As I was sitting in front of another young squabbling couple the other day I thought to myself, “Life is so short. Do you really want to spend this precious time arguing over relatively minor issues, when you could be enjoying the one and only life you have?”
Then I thought, “I wonder how many people have thought that about me, when I complained about something inconsequential.”
These days Nan and I get through most conflicts in less than five minutes – tops. But, sometimes I forget how long it has taken to get to this point. I can assure you that we started out passionate fighters, full of self-righteousness and indignant with offenses.
I don’t know exactly when this started to slow down, but I don’t think it had to do with running out of energy for conflict. I think it had more to do with becoming more emotionally and spiritually mature (as a result of lots of hours of counseling). It became harder and harder to reconcile our emotional immaturity with the Word of God.
Maturity is not a result of growing older. It’s a state of the mind and heart. I know people in their 50’s, 60’s and older who are still operating emotionally the way they did in their teen years. It is sad to watch. But I also know young adults who have understanding way beyond their years.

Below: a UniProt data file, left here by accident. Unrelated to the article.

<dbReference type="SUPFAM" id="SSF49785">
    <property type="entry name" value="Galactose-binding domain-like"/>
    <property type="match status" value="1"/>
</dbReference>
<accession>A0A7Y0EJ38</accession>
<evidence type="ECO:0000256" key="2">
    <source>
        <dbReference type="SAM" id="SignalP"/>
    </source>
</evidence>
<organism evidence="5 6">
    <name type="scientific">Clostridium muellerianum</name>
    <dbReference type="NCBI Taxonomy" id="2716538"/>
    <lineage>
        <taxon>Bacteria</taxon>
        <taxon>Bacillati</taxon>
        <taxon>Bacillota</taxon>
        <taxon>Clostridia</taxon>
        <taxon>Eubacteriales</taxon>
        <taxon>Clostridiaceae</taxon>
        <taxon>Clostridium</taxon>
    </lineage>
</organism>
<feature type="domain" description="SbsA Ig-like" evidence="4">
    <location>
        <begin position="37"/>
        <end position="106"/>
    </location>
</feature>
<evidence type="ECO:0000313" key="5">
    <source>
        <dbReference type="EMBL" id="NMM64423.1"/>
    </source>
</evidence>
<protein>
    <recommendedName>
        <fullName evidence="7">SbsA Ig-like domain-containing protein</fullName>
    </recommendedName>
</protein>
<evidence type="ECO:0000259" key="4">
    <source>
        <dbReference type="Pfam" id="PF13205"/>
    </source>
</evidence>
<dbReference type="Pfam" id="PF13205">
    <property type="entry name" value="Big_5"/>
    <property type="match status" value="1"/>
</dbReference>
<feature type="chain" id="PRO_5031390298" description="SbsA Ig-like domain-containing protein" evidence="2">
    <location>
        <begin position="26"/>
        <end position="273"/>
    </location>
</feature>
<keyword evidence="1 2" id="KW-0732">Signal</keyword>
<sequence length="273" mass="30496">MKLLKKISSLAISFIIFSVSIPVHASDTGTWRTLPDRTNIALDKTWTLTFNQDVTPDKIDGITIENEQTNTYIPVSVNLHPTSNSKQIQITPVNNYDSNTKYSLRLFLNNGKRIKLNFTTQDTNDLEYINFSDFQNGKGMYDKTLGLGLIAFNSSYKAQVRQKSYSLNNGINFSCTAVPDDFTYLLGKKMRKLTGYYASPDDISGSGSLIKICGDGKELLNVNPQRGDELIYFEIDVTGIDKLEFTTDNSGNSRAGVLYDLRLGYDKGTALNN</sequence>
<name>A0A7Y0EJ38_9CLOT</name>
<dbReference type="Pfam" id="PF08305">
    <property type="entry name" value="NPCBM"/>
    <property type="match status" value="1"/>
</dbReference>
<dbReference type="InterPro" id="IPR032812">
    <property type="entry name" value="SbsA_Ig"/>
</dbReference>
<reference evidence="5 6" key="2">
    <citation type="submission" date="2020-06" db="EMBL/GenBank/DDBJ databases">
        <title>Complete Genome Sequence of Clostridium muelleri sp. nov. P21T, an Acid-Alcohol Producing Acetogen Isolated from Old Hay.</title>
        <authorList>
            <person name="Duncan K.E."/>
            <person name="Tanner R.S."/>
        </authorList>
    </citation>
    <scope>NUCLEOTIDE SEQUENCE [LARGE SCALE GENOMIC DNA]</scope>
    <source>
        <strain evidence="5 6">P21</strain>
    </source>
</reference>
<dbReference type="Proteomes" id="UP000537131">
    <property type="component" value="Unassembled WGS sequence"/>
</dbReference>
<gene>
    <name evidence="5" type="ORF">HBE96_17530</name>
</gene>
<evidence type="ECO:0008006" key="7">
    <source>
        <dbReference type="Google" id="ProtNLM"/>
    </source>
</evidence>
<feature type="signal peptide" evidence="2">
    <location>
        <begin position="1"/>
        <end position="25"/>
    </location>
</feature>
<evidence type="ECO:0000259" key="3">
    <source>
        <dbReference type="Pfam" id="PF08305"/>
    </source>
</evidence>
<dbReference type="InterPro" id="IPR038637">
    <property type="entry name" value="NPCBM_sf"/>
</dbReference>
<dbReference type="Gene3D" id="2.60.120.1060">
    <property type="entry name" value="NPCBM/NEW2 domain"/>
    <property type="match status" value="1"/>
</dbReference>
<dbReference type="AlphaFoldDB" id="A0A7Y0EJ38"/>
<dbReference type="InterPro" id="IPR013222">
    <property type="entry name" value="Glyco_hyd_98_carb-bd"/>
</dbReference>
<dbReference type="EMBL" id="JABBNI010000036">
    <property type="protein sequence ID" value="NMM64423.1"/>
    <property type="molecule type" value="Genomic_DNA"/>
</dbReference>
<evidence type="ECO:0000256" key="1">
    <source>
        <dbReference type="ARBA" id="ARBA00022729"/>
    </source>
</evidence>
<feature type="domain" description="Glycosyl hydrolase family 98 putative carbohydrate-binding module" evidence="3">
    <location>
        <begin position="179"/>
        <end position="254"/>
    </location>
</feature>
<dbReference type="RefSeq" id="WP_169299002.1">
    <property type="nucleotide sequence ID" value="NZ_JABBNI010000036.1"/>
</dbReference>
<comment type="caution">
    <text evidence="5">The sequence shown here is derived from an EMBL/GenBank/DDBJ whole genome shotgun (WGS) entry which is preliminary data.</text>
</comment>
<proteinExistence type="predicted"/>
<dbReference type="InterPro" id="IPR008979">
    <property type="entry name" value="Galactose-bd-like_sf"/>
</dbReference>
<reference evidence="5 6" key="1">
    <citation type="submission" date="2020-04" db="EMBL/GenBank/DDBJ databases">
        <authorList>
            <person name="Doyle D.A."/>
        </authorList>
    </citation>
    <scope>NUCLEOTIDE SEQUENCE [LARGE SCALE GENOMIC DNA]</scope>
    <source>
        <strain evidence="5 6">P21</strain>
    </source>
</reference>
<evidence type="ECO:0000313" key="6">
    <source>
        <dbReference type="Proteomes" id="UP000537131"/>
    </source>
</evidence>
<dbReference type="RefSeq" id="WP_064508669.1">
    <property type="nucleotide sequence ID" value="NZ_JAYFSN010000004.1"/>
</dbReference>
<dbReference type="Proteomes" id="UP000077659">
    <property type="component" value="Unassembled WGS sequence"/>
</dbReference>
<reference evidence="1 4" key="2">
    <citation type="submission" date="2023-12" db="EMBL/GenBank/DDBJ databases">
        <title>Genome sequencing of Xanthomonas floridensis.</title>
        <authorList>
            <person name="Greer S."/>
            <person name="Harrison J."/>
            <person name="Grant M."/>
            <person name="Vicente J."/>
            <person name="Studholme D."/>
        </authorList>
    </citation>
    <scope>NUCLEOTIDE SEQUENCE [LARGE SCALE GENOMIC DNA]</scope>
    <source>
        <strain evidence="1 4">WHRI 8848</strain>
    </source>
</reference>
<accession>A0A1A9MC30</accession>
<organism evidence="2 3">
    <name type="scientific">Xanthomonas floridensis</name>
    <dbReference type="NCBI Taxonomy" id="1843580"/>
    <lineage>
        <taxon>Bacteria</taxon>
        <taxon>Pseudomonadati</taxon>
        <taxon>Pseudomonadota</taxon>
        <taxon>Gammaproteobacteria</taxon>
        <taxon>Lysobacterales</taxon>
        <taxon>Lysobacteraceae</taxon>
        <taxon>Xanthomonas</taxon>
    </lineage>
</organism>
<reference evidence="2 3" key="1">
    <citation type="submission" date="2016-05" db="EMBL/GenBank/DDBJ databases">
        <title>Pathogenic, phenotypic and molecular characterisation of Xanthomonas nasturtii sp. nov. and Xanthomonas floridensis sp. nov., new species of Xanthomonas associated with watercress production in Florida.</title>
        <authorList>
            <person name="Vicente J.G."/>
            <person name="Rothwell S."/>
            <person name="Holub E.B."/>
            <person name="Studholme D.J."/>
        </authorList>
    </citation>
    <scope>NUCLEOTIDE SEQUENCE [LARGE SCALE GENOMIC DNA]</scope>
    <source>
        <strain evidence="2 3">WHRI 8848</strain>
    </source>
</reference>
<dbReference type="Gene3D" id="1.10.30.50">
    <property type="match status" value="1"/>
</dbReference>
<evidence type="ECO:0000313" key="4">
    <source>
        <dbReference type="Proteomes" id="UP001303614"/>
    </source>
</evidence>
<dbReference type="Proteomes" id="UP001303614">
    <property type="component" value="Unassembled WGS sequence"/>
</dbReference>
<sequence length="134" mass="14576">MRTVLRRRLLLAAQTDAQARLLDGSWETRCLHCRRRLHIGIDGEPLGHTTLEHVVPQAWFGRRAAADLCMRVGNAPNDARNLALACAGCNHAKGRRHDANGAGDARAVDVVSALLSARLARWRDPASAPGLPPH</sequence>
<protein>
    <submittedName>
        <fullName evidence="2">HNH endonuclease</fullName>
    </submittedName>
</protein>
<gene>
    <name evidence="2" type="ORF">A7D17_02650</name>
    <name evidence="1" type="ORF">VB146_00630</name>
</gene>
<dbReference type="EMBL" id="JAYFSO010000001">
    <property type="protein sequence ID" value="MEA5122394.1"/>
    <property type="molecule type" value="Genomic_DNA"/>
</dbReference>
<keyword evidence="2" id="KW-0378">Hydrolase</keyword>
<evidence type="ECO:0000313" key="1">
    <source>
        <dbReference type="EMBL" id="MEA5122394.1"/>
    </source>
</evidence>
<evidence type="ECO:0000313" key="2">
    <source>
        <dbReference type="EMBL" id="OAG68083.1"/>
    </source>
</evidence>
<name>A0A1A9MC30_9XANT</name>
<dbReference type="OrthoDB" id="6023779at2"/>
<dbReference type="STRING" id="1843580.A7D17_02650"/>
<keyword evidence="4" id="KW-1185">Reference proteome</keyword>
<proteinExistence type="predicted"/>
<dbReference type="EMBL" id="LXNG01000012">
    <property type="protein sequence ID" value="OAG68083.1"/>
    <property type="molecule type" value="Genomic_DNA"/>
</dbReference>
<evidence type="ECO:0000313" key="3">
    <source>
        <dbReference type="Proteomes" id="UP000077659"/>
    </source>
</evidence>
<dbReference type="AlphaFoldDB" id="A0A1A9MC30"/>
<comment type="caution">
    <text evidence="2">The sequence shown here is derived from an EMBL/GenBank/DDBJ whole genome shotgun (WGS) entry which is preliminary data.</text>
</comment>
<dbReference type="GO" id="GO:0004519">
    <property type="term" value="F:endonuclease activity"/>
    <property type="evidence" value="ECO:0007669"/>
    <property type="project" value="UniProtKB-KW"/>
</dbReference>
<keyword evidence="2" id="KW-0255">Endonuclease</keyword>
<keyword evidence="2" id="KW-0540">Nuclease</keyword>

What is the key to achieving this?
I think three things are required, minimum. One is desire, the second is education and the third is humility.
Truly, I must want to grow, see the value in growth, and accept nothing less than growth. We are not going to follow through with anything that we do not believe in. Our actions will always follow our beliefs. My desire to have right beliefs must be intense.
There is usually a point in counseling where the focus shifts from establishing what changes are needed to the question of how to make those changes. I have found that this is often the missing piece, and this is where information and education is necessary. And this is where active learners often have an advantage. They are hungry for insight and will pursue many avenues to gain it.
Lastly is humility. Change is hard. Bad habits do not die easily. They must be aggressively squashed. To do that requires a kind of surrender that is not part of my nature. It probably isn’t your nature either. It often means admitting that I am wrong, that I have failed in some areas, and that I am part of the problem (most couples come in for counseling with the goal of changing their partner). It means staying quiet when everything inside of me is screaming to be heard.
So what is the goal?
Maybe, like us, it is getting your conflicts resolved in less than five minutes and returning to joy, because life is short.